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US Backs Turkey Strikes Against Islamic State, PKK


Turkish soldiers, army officers and officials stand at attention next to the coffins of soldiers Mehmet Kocak and Ismail Yavuz, during a ceremony in Diyarbakir, Turkey, Sunday, July 26, 2015.
Turkish soldiers, army officers and officials stand at attention next to the coffins of soldiers Mehmet Kocak and Ismail Yavuz, during a ceremony in Diyarbakir, Turkey, Sunday, July 26, 2015.

The U.S. is backing Turkey's two-pronged air offensive and artillery strikes against Islamic State militants in Syria and Kurdish rebel targets in Iraq.

The move follows a week in which violence in Turkey was blamed on both organizations - who are themselves staunch rivals.

A White House spokesman said Sunday Ankara was within its rights to "take action related to terrorist targets," including when it struck a Kurdish Workers' Party (PKK) town overnight Friday in northern Iraq, marking the first offensive against the outlawed Kurdish group there since a peace accord was announced in 2013.

Meantime, NATO said it will meet on Tuesday to discuss security at Turkey's request.

The PKK said its peace deal with Ankara had lost all meaning after the airstrikes.

The Turkish army is blaming Kurdish rebels for a car bombing late Saturday that killed two soldiers in the Kurdish-dominated southeast amid escalating tensions between the government and the separatist group.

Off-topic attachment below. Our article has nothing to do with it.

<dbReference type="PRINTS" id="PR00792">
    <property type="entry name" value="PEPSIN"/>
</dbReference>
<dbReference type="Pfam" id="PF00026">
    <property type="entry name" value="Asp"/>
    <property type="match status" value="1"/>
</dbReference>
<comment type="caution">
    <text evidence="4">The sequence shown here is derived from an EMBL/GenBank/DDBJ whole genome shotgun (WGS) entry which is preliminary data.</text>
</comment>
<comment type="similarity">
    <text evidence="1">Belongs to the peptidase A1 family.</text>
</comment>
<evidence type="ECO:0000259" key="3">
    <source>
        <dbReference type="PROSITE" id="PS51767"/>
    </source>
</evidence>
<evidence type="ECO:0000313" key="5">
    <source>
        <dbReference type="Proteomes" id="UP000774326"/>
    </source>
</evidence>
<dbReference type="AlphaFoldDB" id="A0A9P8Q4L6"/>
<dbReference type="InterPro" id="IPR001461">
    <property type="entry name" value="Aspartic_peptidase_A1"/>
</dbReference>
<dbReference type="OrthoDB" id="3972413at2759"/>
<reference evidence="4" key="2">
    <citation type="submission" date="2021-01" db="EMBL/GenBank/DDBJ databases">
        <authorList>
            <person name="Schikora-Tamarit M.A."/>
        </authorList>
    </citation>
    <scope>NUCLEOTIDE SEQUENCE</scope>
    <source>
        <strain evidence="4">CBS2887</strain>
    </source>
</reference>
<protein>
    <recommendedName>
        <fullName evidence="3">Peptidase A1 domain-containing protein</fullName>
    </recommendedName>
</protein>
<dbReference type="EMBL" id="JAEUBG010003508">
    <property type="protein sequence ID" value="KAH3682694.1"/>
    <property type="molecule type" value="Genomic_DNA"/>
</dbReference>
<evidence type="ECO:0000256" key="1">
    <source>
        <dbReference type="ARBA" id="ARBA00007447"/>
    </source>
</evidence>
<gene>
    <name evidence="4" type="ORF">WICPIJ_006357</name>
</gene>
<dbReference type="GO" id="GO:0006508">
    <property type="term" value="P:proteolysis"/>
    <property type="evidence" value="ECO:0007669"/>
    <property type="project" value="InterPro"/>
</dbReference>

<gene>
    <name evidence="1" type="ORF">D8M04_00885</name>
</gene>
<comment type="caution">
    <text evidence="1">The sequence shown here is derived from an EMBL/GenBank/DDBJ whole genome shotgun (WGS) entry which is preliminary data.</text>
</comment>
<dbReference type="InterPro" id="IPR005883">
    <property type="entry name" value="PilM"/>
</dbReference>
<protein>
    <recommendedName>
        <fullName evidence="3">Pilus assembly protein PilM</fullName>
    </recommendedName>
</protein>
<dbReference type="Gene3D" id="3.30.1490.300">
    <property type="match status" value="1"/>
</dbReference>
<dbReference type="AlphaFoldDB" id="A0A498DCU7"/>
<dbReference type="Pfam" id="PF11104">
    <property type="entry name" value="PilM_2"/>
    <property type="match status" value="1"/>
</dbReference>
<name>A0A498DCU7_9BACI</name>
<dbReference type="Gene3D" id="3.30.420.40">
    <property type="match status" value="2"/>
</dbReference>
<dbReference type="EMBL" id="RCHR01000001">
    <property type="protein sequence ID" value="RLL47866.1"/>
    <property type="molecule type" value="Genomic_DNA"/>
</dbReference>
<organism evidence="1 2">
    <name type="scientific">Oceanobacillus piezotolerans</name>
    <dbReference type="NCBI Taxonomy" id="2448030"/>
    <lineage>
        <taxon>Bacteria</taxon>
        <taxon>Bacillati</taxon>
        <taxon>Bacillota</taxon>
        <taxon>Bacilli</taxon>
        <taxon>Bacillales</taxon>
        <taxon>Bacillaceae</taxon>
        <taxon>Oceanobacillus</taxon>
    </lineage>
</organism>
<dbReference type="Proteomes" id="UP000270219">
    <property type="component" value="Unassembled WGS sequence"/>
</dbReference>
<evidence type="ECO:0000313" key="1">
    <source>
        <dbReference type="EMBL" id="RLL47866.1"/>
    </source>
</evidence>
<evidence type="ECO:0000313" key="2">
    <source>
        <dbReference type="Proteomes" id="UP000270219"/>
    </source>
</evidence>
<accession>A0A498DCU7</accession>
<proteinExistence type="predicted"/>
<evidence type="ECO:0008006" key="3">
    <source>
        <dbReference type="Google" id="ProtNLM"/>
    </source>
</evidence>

The Kurds are separately fighting Islamic State militants encroaching on their cities in Iraq and Syria, and has accused the Turkish government of being complicit in support of IS fighters.

Turkey joined military efforts against IS in recent days, in a long-awaited move by Western and regional coalition partners who have been bombing the extremist group since August.

On Twitter, a top U.S. official for the country's anti-Islamic State efforts dismissed a relationship between the offensives against the PKK and Islamic State rebels, known also as ISIL.

"There is no connection between these airstrikes against PKK and recent understandings to intensify U.S.-Turkey cooperation against ISIL," Brett McGurk wrote.

Washington has pushed for broader regional support against Islamic State. White House spokesman Ben Rhodes, on an official visit to Kenya with President Barack Obama, told a news conference in Nairobi on Sunday that Ankara's decision to join militarily can lead towards an "even broader and more effective effort to degrade the ISIL safe haven across northern Syria and northern Iraq."

"Turkey can play an important role in those efforts," he added.

The Pentagon reported Sunday the U.S.-led coalition continued its daily airstrikes against Islamic State, with 13 bombings in Syria focused on the northern area of Hasakah and the border city of Kobani. Another 20 strikes targeted IS positions around Iraq.

Members of Turkey's parliament are expected to gather July 29 for an extraordinary session, according to the English-language Hurriyet Daily News.

Prime Minister Ahmet Davutoglu said Saturday Turkey's security operations will continue as long as necessary. "These operations are not one-point operations and will continue as long as there is a threat against Turkey," Mr. Davutoglu said. "No one should doubt our determination. We will not allow Turkey to be turned into a lawless country."

In a phone call with the Turkish leader on Sunday, German Chancellor Angela Merkel urged the NATO partner to use "proportionality" in responding to its internal conflict.

VOA White House correspondent Aru Pande contributed to this report from Nairobi.

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